Dear Reader,

About a year ago, I happened upon this statement about the Monitor in the Harvard Business Review – under the charming heading of “do things that don’t interest you”:

“Many things that end up” being meaningful, writes social scientist Joseph Grenny, “have come from conference workshops, articles, or online videos that began as a chore and ended with an insight. My work in Kenya, for example, was heavily influenced by a Christian Science Monitor article I had forced myself to read 10 years earlier. Sometimes, we call things ‘boring’ simply because they lie outside the box we are currently in.”

If you were to come up with a punchline to a joke about the Monitor, that would probably be it. We’re seen as being global, fair, insightful, and perhaps a bit too earnest. We’re the bran muffin of journalism.

But you know what? We change lives. And I’m going to argue that we change lives precisely because we force open that too-small box that most human beings think they live in.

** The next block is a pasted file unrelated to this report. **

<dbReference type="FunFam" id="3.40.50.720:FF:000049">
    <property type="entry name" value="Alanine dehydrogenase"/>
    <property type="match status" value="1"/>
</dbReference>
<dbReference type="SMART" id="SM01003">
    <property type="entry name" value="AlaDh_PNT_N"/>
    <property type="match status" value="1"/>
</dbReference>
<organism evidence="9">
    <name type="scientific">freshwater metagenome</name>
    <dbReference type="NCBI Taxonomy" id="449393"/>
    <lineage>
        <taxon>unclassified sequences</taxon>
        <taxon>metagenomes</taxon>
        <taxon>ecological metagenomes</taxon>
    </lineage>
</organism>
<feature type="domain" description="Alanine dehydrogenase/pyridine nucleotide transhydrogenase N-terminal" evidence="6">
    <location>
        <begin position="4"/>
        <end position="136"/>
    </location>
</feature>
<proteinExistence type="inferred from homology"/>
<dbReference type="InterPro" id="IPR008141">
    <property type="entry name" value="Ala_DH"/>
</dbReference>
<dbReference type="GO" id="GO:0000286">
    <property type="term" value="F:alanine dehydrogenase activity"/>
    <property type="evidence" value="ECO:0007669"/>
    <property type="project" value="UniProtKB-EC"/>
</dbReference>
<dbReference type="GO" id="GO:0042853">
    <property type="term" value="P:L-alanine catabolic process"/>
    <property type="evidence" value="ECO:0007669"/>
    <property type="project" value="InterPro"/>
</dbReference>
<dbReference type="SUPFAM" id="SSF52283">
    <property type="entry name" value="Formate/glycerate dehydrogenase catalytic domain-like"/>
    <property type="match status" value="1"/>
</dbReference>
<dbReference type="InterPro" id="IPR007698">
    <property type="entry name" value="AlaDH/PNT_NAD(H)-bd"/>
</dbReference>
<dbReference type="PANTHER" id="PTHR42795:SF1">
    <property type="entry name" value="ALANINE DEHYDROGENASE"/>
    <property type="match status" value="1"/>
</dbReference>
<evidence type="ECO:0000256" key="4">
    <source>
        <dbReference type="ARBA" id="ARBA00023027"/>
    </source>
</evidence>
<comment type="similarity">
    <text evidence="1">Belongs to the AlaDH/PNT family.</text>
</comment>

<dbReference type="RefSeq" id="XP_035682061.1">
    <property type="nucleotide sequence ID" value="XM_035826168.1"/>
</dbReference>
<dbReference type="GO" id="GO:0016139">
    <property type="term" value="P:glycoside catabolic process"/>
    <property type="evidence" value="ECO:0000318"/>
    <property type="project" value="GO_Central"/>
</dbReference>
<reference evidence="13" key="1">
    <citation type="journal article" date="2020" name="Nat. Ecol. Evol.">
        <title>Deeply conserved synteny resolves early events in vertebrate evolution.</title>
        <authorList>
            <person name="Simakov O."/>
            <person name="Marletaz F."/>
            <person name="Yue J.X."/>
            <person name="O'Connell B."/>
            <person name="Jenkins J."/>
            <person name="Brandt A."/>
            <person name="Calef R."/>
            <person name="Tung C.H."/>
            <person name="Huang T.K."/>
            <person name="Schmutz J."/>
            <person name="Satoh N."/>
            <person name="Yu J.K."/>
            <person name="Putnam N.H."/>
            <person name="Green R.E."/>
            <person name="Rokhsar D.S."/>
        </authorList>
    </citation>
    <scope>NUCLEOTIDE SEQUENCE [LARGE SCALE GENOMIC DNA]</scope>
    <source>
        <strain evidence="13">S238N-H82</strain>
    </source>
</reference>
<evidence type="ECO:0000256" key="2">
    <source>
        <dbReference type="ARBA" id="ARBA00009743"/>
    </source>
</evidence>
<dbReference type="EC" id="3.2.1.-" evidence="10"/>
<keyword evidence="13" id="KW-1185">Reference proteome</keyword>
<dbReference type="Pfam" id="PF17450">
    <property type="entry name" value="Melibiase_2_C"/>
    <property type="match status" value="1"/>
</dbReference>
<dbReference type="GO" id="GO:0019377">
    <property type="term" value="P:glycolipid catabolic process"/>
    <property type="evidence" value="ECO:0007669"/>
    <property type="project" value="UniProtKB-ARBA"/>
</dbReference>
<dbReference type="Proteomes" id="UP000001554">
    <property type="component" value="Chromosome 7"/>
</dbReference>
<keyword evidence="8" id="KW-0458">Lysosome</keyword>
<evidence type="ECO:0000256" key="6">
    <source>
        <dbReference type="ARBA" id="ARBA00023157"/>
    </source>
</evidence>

The Monitor is a peculiar little publication that’s hard for the world to figure out. We’re run by a church, but we’re not only for church members and we’re not about converting people. We’re known as being fair even as the world becomes as polarized as at any time since the newspaper’s founding in 1908.

We have a mission beyond circulation, we want to bridge divides. We’re about kicking down the door of thought everywhere and saying, “You are bigger and more capable than you realize. And we can prove it.”

If you’re looking for bran muffin journalism, you can subscribe to the Monitor for $15. You’ll get the Monitor Weekly magazine, the Monitor Daily email, and unlimited access to

QR Code to Sony to allow limited screenings of 'The Interview,' smaller theaters rebook
Read this article in
QR Code to Subscription page
Start your subscription today